One in four pregnancies ends in miscarriage, most often before or around 12 weeks. Ectopic pregnancies always result in pregnancy loss, as an embryo grows in an area outside the uterus and is unable to develop. Around 250,000 miscarriages occur annually in the UK. Previous research has suggested that women can be left deeply traumatized after a pregnancy loss, and this new study suggests that partners also experience post-traumatic stress (PTS). Partners are often ignored when a woman experiences a pregnancy loss. A new study suggests that one in 12 partners experiences post-traumatic stress after a miscarriage. The research, conducted by Imperial College London, surveyed over 100 couples who had experienced early pregnancy loss (miscarriage or ectopic pregnancy before 12 weeks). The study, the first ever to investigate post-traumatic stress in partners following spontaneous abortion, follows previous research by the same team that found that about one in five women suffer from long-term PTS following an early discontinuation of pregnancy.
Current research found that one month after termination of pregnancy, one in 14 (7%) partners met the criteria for PTS, rising to one in 12 (8%) at three months, with one in 25 partners still suffering from PTS nine months after the pregnancy loss. The team behind the research, funded by Imperial Health Charity and Imperial National Institute of Health, is calling for better psychological support for a woman and her partner after pregnancy loss. All couples in the study were asked to complete validated questionnaires about their emotions and behavior one month after the pregnancy loss, then again three and nine months later. A total of 102 partners completed the survey one month after the pregnancy loss, dropping to 70 at nine months after the pregnancy loss. The women’s responses were similar to those reported in a previous study and revealed that one month after termination of pregnancy, one third of women (34%) suffered from post-traumatic stress while one in four (26%) suffered from PTS three months after pregnancy loss and one in five (21%) at nine months.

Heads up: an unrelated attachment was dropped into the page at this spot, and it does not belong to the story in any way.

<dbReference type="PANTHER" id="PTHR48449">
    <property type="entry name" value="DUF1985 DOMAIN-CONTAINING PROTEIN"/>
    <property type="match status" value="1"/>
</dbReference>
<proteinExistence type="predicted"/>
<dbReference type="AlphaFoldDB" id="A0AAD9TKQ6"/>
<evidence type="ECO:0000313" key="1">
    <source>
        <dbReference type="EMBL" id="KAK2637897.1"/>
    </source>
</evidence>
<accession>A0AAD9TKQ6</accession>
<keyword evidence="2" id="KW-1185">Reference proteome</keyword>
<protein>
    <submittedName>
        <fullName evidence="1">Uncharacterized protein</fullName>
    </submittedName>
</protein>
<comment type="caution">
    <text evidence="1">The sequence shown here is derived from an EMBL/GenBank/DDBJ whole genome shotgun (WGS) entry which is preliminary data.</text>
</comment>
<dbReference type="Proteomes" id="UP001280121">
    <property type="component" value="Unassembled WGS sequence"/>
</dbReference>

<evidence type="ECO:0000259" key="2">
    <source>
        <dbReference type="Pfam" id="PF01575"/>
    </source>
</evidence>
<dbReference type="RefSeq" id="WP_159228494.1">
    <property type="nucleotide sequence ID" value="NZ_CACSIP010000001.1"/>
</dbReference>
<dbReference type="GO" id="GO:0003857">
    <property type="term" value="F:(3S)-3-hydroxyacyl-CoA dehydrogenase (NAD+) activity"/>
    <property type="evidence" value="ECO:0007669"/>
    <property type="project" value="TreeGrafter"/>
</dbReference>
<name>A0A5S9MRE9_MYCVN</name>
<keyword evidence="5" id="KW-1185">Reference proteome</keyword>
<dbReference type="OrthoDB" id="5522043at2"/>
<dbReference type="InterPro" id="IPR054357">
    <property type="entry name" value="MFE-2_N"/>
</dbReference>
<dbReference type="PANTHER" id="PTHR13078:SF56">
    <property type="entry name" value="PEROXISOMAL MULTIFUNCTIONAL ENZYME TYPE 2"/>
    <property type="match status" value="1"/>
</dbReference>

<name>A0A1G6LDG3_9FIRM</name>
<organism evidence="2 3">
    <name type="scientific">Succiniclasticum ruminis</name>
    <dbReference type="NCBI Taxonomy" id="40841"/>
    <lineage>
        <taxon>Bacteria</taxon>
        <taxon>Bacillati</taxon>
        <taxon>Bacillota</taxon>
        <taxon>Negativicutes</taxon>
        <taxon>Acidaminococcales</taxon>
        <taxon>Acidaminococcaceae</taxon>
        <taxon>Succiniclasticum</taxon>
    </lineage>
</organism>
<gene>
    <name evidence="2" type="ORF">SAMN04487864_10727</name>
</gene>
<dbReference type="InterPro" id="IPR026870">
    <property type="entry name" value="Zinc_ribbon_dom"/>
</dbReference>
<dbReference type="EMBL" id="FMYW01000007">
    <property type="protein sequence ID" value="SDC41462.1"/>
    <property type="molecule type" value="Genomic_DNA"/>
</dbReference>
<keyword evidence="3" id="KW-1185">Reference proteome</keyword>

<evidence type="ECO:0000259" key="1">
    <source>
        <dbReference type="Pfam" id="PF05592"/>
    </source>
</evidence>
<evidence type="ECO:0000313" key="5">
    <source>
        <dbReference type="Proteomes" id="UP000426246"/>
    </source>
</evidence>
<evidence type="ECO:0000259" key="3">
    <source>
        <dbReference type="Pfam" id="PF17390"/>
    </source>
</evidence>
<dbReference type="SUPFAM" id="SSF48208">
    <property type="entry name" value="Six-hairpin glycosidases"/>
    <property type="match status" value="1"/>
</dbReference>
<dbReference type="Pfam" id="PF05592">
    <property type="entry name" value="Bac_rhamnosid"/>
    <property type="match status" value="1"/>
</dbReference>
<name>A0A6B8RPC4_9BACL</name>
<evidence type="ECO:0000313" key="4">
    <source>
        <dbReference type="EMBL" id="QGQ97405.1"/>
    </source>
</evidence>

Women and partners in the study who met the criteria for post-traumatic stress regularly reported reliving feelings associated with pregnancy loss and suffering from intrusive or unwanted thoughts about pregnancy loss. Both women and partners also reported having nightmares or flashbacks, while others avoided anything that could remind them of their loss. The team adds that although fewer partners met the criteria for PTS than women, many of the partners experienced individual symptoms of PTS, even if they did not fully meet the criteria for the condition. For example, one month, three and nine months after the pregnancy loss, more than 80 percent of all partners reported feeling helpless and about one third of all partners reported feeling terrified. About 70 percent of all partners reported reliving the event, and one in five reported their symptoms had affected relationships. The message is clear: partners are vulnerable to the same psychological problems as mothers and specialist support must be made available to one or both bereaved parents.
Dr Jessica Farren, first author of the research, gynecologist and obstetrician, explained: “This study shows that there is a sizeable percentage of partners who experience severe psychological symptoms after a pregnancy loss. Also, those partners who do not have reaching the threshold for diagnosing post traumatic stress it is still very likely that they will experience symptoms that impact their well-being. Post-traumatic stress can have a toxic effect on all elements of a person’s life – affecting work, home and relationships Evidence suggests the risk of relationship breakdown increases after pregnancy loss, and our research shows that losing a pregnancy can have a significant and lasting psychological impact on both a woman and her partner. It is hoped that an awareness of the results of this study will help couples orient themselves in their different responses to these losses and show themselves to each other the understanding necessary to overcome a very difficult period in their relationship “.
Senior scientist professor Tom Bourne added: “We have made significant progress in recent years in breaking the silence around mental health issues in pregnancy and postnatally, but early pregnancy losses are still shrouded in secrecy, with very little acknowledgement of how distressing and profound an event they are. This research suggests psychological support should be offered to both the woman and her partner, with couples given the option of attending therapy together. It also shines a light on the serious psychological difficulties experienced by partners after a miscarriage and we look forward to seeing how this important research can be translated into better care for couples who face this unimaginable pain. Baby loss can have a deep and lasting impact on both parents, and this study gives a voice to many who have suffered in silence, highlighting the profound consequences that can have for their mental health and wellbeing”.
- Edited by Dr. Gianfrancesco Cormaci, PhD, specialist in Clinical Biochemistry.
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